by Leon Miller
Back in April 2002, “Gump Roast,” the 17th episode of The Simpsons 13th season, wrapped with a song parodying the longevity of the landmark show.
And even as legions of Simpsons fans across the globe laughed along at the many intentionally desperate and terrible future plot-lines pitched in the song's verses, for more than a few, it was a nervous sort of laughter.
For these devotees, the song only served as a subtle reminder that the show was already starting to decline in quality. Every time Dan Castellaneta launched into the opening line of the chorus,“They'll never stop The Simpsons,” they found themselves wondering: “But should they?”
That was 13 years ago, and while The Simpsons does indeed show no sign of stopping (Fox has already ordered Seasons 27 and 28) fans’ increasing dissatisfaction with the series has also shown no signs of abating. Many openly call for the show to be axed.
It was a wish that seemed a lot closer to being granted than ever before in May this year. Harry Shearer announced that he was leaving the series. The loss of Shearer, who voices a large number of key supporting characters (including Burns, Ned Flanders and Principal Skinner), seemed like a potentially fatal blow to the series. In the end, it all turned out to be a false alarm. Shearer returned for the next two seasons.
But even if The Simpsons appears to be back on course, this Lance Murdock-like brush with disaster revealed a hitherto unseen mortality for the longest running scripted prime time TV series in U.S. history. It called back the question: Should creator Matt Groening and his team allow everyone's favorite four-fingered family to take one final bow?
At a glance, it certainly seems that way. Having refined the cartoon sitcom formula and paved the way for others to follow, The Simpsons has struggled for over a decade to stay relevant and punchy in a world of South Park, Family Guy and countless other animated upstarts that share more than a few strands of Simpson DNA.
With each season, from the early 2000s on, the show's humor has gotten broader and less subtle in its execution, while the scenarios and world have gotten less tethered to reality. Perhaps this is too harsh. It might well be that The Simpsons has simply evolved into something new that doesn't appeal to the long-time audience any more.
There's a precedent for this: when Al Jean and Mike Reiss became showrunners in season three, they infused the grounded, “slice of life” style of the previous seasons with a distinctly surrealist vibe. Many fans who were keyed into that earlier version of the show disenfranchised, as the younger generation ate up the new seasons like Homer on free donut day.
So is that the case? In their own way, are these modern era Simpsons episodes just as good as those from the so-called “Golden Age” (seasons 3-8) of the 90s? Sadly, I think not.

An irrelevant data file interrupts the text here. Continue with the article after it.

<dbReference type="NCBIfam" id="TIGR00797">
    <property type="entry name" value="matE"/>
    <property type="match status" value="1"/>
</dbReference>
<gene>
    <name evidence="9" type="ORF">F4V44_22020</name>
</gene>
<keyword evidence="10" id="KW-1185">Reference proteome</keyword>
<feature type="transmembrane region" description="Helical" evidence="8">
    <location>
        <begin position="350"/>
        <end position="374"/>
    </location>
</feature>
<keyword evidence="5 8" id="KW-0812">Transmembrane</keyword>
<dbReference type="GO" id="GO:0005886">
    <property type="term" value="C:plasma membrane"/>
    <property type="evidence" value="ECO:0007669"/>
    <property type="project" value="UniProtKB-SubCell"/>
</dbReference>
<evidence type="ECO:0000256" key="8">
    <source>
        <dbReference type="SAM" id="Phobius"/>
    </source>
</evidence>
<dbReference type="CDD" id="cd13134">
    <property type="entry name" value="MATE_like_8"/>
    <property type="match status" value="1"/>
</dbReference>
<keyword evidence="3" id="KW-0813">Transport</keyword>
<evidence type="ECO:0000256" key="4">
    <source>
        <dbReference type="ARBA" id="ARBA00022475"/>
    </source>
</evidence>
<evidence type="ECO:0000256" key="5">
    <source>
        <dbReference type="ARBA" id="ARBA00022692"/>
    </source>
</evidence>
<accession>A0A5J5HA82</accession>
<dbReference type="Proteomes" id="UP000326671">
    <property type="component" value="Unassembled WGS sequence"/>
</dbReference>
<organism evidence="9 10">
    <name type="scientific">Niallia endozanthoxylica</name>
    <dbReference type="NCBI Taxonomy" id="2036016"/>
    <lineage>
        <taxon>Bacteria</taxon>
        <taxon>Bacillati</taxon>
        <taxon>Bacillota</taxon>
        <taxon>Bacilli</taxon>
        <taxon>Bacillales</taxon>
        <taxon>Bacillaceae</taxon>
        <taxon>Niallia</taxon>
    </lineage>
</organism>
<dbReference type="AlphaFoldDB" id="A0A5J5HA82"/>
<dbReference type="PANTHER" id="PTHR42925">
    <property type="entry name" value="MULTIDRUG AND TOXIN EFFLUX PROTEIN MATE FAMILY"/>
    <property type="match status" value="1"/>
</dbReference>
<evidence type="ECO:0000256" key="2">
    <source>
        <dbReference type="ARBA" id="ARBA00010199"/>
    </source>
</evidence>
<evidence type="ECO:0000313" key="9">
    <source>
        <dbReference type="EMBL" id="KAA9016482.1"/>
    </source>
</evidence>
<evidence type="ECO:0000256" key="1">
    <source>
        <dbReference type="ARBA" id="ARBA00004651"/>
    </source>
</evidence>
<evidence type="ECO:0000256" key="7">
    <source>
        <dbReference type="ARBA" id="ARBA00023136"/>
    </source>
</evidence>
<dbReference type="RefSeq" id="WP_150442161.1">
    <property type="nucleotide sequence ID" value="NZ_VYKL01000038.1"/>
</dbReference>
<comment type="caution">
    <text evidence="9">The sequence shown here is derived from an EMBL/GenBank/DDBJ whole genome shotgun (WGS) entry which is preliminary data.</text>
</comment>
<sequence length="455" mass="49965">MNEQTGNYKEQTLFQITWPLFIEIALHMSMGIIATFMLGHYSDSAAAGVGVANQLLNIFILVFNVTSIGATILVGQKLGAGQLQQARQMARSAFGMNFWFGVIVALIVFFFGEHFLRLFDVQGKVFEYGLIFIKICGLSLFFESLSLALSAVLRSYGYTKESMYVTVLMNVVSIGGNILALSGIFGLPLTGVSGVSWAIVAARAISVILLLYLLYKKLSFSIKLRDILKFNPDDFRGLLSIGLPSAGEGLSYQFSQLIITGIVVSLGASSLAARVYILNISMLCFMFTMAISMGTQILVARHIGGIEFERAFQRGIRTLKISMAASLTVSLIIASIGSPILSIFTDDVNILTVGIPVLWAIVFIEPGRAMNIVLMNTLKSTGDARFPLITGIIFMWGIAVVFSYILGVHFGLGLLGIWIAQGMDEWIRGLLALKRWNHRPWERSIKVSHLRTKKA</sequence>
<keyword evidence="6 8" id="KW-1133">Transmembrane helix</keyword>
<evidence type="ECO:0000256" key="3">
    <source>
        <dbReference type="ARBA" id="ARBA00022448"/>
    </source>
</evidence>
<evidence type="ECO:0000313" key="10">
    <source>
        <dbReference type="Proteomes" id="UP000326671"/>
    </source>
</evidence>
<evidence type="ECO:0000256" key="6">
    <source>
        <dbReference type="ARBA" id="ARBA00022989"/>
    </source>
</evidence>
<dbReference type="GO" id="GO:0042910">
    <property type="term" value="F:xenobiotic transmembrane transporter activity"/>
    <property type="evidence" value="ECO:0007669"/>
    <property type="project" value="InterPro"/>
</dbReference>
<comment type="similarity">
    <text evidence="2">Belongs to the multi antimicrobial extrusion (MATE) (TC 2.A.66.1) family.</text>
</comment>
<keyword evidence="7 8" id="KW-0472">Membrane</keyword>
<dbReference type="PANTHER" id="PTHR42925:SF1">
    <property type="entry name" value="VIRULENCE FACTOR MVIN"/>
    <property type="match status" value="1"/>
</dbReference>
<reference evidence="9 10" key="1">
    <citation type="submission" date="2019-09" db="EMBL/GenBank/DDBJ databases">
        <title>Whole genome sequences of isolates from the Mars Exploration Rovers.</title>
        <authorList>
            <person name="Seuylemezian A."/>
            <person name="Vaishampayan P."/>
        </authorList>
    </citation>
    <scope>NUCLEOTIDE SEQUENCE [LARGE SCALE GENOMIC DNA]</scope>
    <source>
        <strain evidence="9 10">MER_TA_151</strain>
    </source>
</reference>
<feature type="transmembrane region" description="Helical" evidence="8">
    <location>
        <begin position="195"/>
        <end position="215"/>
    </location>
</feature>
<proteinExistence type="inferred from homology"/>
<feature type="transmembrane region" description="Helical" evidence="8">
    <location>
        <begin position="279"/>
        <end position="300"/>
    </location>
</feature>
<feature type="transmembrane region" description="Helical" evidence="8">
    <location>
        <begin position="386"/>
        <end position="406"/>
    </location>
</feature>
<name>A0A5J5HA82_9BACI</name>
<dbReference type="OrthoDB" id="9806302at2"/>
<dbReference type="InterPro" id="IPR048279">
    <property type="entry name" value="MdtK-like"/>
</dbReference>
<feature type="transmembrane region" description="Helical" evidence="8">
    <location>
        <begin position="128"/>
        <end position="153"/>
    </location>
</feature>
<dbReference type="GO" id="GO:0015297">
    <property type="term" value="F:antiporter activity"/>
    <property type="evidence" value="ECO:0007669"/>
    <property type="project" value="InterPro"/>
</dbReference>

It's more than rose-colored glasses that keeps older fans of The Simpsons clinging to their favorite classic episodes. At its peak, the show was incredibly sophisticated, working at a level that appealed to children and adults alike. Episodes featured slapstick, visual gags, incredibly sly wordplay, and cultural references. Now, in its Abe Simpson-like dotage, the show's jokes seem obvious, the wordplay more crass, and the references less subtle. This is only the tip of the iceberg when it comes to the problems afflicting the fine folk of Springfield.
Problem one: We're left with the same inevitable issues that “Gump Roast” poked fun at way back when. It's virtually impossible to keep telling entertaining stories, with the same characters in the same setting for decades.
As Professor Frink himself would undoubtedly point out, the law of diminishing returns dictates that the writing teams behind the The Simpsons were always going to get less and less mileage out of Springfield and its citizens with each passing year. Notwithstanding reinvention, Homer, Marge, Bart, Lisa, and Maggie have told all of their stories MULTIPLE times. Even the supporting cast has pretty much exhausted its storytelling potential.
Now, Groening and co. can only hope to embrace plot-lines and character developments that risk completely breaking these characters and their world (which would itself likely prove another nail in the show's coffin).
Problem two: (the one I argue is the greatest) As Burns once admonished chronic-overachiever Martin Prince: “Where's the heart?” By and large, so many of the new episodes lack the strong emotional core of classics from the early years.
The Simpsons might have been the smartest show on the block in its prime, but it also had the most heart. Episodes meted an unparalleled mixture of biting cynicism about people, and the world, married to an unshakable affection for both.
From the “You are Lisa Simpson” moment in “Lisa's Substitute” to the “DO IT FOR HER” plaque in “And Maggie Makes Three,” every classic season has a moment capable of making the eyes of even the most jaded fan mist over.
This unique combination of caustic wit and unabashed warmth is why The Simpsons was able to enjoy such previously unseen levels of popularity, and inspire the number of imitators it has.
Fittingly, it's the absence of this very same balancing act in the modern episode that has killed the series, and why it needs to canceled, much like the Krusty the Klown Show back in season four.
But it doesn't have to be all gloom and doom (if there's one thing I never like to focus on over on my blog, The Pop Culture Studio, it's the negative). Think about it. If Groening and co. decide to pull the plug on The Simpsons now, that gives them the chance to plan and execute a victory lap for the show.
I, for one, am optimistic that, given the freedom to create one final season, everyone involved would relish the challenge of crafting a finale that left fans screaming “Woo-hoo” rather than yelling “D'oh!” These fans, and this greatest animated sitcom of all time, deserve it.